Ruth Bader Ginsburg died on Friday September 18 after a long, courageous battle with pancreatic cancer. Ginsburg, only the second woman to sit on the United States Supreme Court, had traveled a long path to become a perhaps unlikely liberal hero and feminist icon, and the outpouring of grief in the hours and days since her passing reveals that the loss is great. And given the hopelessly fractured state of US politics these days, the consequences of her passing could well be unimaginably grim for civil rights, political freedom and democratic norms. Ginsburg was a tiny woman capable of buttressing a nation’s liberal foundation.
When Ginsburg graduated from law school, she quickly realised that she had three strikes against her. She was a woman in a sexist society and even more sexist legal profession. She was Jewish in an anti-Semitic country that could simultaneously uphold the stereotype of the Jewish lawyer while also excluding that lawyer from the white-shoe law firms. And she was a mother in a profession that took working excessive hours as a sign of virility and assumed that maternal needs would take away from the all-important world of billable hours.
Nevertheless, she persisted.
Ginsburg, who graduated joint first in her class at Columbia University Law School, first went into academia, becoming a law professor at Rutgers and then her alma mater, Columbia. She went on to co-found the Women’s Rights Project for the American Civil Liberties Union (ACLU), becoming its general counsel, and her successes advocating for justice for women and other Americans led to then president Jimmy Carter appointing her to the US court of appeals.
A cultural icon
Fine obituaries of Ginsburg are ubiquitous, so there is no need to further recount her step-by-step path from thrice-scorned lady lawyer to beloved Supreme Court associate justice, save to say that it was fraught. But it also created a ferocious fighter who used her intellect to defend and protect the downtrodden, to advocate for the weak and, in particular, to help women to secure their rightful place in US society, a shameful cause to have to fight for in the second half of the so-called American Century. By the time then president Bill Clinton nominated Ginsburg for the Supreme Court in 1993 she had long since made a mockery of the reasons she struggled to find employment to begin with.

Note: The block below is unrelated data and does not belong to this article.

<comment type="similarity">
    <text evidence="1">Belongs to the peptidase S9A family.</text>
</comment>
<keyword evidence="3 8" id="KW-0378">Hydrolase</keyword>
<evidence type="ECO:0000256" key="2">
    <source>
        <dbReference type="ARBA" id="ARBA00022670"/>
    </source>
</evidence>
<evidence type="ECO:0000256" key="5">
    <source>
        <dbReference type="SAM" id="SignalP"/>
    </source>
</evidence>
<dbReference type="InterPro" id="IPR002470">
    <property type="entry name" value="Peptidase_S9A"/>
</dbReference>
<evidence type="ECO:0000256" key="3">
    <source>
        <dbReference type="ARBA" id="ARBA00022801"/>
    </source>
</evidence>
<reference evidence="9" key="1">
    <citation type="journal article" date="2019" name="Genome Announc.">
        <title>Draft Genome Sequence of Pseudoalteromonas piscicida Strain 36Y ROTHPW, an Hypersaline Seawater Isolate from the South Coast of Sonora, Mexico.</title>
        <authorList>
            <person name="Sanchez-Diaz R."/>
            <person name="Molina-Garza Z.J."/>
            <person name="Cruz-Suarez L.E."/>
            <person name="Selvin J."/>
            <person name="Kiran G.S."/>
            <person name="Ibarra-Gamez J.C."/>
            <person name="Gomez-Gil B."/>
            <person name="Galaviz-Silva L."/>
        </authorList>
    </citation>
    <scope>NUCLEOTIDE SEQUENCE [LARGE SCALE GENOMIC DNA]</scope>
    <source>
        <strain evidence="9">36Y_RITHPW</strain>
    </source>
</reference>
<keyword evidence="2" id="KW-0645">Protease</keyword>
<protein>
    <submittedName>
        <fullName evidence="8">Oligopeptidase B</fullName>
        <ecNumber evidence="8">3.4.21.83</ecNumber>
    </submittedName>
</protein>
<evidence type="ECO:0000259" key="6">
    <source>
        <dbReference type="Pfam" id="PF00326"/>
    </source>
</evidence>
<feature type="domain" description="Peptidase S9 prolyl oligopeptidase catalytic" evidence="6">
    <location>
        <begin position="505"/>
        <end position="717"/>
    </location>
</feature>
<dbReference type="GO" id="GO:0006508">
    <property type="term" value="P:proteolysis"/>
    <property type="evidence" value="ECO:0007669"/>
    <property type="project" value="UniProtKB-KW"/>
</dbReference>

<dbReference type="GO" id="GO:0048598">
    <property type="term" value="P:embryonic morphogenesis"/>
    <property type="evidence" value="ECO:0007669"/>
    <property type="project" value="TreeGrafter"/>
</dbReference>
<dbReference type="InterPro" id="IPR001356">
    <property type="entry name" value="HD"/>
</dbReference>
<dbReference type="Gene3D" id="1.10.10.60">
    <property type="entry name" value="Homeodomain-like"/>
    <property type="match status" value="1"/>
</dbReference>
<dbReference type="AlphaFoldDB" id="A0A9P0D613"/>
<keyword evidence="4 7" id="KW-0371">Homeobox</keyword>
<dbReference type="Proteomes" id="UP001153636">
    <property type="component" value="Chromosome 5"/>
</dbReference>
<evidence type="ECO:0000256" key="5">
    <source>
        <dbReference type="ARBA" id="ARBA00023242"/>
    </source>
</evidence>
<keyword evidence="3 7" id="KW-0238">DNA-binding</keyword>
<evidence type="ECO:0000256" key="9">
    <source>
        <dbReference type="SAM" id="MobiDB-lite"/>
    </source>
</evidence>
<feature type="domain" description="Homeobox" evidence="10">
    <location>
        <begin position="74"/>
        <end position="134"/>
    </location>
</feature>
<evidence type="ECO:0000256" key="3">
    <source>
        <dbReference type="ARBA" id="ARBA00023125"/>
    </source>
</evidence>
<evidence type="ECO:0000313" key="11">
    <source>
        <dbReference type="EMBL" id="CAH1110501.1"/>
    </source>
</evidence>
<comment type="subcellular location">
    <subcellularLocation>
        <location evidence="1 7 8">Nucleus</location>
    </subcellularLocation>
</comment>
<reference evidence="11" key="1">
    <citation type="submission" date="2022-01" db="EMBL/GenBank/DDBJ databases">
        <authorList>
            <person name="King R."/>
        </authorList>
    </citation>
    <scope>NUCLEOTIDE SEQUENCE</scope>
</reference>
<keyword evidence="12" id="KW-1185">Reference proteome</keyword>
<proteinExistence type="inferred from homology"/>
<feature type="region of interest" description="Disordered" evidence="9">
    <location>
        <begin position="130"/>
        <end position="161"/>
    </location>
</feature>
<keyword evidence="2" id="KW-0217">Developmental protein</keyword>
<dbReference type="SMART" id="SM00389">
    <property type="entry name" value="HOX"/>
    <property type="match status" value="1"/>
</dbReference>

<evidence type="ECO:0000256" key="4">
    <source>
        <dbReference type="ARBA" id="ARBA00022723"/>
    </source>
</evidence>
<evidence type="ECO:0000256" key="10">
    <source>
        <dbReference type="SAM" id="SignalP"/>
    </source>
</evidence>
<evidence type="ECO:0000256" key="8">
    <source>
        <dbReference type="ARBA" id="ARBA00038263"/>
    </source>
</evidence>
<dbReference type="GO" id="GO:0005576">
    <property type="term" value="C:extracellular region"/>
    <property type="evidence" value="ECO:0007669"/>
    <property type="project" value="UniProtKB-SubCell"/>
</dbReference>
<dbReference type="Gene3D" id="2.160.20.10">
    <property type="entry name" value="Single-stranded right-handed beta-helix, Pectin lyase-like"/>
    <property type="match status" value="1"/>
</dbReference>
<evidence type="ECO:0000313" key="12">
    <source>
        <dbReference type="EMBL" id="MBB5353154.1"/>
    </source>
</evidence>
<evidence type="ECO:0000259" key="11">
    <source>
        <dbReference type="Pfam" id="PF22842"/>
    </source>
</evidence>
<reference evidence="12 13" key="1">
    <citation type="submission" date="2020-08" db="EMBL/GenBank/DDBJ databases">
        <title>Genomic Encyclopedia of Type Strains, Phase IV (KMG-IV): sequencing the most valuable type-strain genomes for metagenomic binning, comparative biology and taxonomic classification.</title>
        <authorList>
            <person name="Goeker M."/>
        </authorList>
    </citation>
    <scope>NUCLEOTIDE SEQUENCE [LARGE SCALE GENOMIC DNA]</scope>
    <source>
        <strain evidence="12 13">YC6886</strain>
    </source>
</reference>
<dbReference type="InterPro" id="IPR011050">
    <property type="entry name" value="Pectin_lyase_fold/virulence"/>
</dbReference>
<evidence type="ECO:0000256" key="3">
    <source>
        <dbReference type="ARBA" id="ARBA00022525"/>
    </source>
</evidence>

But by the last decade or so, Ginsburg had become more than just a Supreme Court justice who had secured a line in US history textbooks. She had become a hero to millions of liberals and, in particular, to women. But even more strikingly, she had become a cultural icon. The Notorious RBG — suffice it to say most Supreme Court justices do not win loving nicknames evocative of controversial rap stars — had transcended mere jurisprudence to become arguably the most beloved Supreme Court justice (a bizarre concept in and of itself), certainly among liberals, in US history.
Ginsburg inspired memes and bobbleheads, Halloween costumes and musicals, T-shirts and a children’s colouring book. The frilly neck jabots she regularly wore came to embody her like an avatar. Her brilliant, sometimes acid, always clear-eyed opinions and dissents became the stuff of legend. Her struggles with cancer played out like a Shakespearean tragedy, with millions of Americans coming to believe that all that stood between democracy and tyranny was Ginsburg’s white-blood-cell count.
A Supreme Court vacancy